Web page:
What can the Subaru Outback handle?- Mtbr.com
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  1. #1
    JMH
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    What can the Subaru Outback handle?

    I searched and didn't see anything that answered my question, sorry if this is a common thread.

    So... our Passat wagon has been a brilliant car, but it's time to get something that can better handle the rigors of unpaved Utah byways. The Subaru Outback seems to be the official state car here and I am almost sold, but just what are they capable of? Gas mileage and highway handling are important, but are probably secondary to me vs. off road capacity.

    I really don't want a truck. But I would also like to be able to drive places that would send a normal car/suv home.

    Are there any common mods to make them more Mt Dew Xtreme?

    Thanks in advance,

    JMH

  2. #2
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    Check out www.subaruoutback.org for more details on mods and capabilities. I have a Forester and am amazed at what it can offroad wise. They are used extensively offroad in Australia.

    I woud recommend AT tires (all terrain), front skid plate, rear diff protector, and better lighting for mods. The one drawback of the Outback is it sticks out front and back over the wheels which reduces the approach angle.

  3. #3
    JMH
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    Thanks for the info!

    I did imagine that the biggest limitation would indeed be the reduced approach angle... I would further reduce it with a T2 rack on back...

    JMH

  4. #4
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    Approach angles on subies are pretty good, my WRX (not the highest car ever) is even way better than my dodge neon was. Not to say it's great, but that it's better is pretty neat.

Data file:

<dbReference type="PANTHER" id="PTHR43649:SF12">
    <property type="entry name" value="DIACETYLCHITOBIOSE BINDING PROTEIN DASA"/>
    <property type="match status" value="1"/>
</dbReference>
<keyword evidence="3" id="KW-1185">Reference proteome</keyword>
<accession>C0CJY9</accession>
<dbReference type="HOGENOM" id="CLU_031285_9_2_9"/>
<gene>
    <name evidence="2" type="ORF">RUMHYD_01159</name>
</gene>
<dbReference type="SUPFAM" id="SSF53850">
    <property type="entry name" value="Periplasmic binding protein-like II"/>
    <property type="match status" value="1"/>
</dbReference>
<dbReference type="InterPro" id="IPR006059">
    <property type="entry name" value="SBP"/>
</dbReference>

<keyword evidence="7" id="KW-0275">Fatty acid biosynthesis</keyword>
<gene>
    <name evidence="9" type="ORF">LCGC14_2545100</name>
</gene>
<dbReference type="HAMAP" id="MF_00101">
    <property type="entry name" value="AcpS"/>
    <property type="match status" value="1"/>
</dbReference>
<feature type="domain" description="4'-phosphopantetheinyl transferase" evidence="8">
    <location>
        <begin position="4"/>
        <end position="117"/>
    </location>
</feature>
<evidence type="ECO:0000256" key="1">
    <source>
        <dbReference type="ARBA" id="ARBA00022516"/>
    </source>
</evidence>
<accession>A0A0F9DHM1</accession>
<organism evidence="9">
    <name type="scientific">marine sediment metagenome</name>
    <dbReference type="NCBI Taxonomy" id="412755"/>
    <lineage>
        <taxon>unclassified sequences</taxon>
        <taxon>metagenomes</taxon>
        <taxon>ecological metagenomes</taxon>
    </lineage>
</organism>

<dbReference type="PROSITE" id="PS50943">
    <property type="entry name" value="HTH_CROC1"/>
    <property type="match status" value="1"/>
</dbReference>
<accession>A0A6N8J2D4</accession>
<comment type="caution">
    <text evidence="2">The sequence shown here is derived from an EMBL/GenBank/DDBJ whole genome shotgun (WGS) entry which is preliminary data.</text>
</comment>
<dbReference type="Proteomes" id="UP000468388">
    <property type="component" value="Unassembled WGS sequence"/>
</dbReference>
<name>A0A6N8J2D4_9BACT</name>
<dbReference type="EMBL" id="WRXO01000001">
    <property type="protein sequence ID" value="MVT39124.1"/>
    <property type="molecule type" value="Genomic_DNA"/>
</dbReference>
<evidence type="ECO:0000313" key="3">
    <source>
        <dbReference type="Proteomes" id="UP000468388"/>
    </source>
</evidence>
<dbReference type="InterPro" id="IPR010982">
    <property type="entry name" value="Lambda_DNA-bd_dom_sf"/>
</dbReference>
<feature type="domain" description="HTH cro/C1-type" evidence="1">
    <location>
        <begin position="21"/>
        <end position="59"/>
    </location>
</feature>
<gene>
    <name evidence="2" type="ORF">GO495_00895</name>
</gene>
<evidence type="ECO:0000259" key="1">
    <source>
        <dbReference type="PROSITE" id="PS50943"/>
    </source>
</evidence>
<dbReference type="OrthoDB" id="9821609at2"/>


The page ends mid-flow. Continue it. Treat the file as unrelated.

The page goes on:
I drove today though some mountain roads that were completely covered in nice (not snow). It was pretty hairy at times, and there were some rocks and parts that stood up pretty high, but I didn't have any contact with the body of the car. There was one crossing that I attempted where the front two wheels broke the ice and there was water underneath. Due to a small 4-6" ledge ahead and the fact that it was all ice, I was unable to go forward through it, but due to the AWD I was able to fairly easily yank my car back and then start over and pass the crossing on the opposite side of the road. Key here is that ANY wheels that will grip will help you out immensely with AWD, but with a lot of other systems you won't be so lucky, because the differentials have a difficult time transmitting the power to the correct wheels. I've done this before in other supposedly serious "off road" vehicles, and had to get pulled out...by you guessed it, a subaru. I really shouldn't have been out driving on the roads that I was today, but I couldn't really turn back at one point either. When you think about it, with a cool head you can negotiate some pretty amazing stuff, and in the end, I have to wonder if any other vehicle would have done as well. Sure, I could have had more ground clearance, but if I didn't have as good an AWD system then I may have slipped right off the road (ice) more than a few times.

    I've also driven a legacy-outback with the 3.0 pretty extensively. Very nice car. Very capable. You have to know what you are doing because you can still have lots of problems in the kind of terrain that I was driving in today, but you simply realize that your overall limitation is the ground clearance, and with the outback it's pretty generous and everything is tucked up in there pretty well. Still, it's no jeep, but it's going to perform better than most SUVs due to the lower CG, way better AWD, and it's going to be at least as high off the ground as a lot of em.

    At least on my car, the T2 doesn't scrape ever, the design of the T2 gets higher up the further back you go, so as long as the actual reciever isn't sticking out excessively, you'll be fine.
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  5. #5
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    I think these two videos serve to affirm your choice.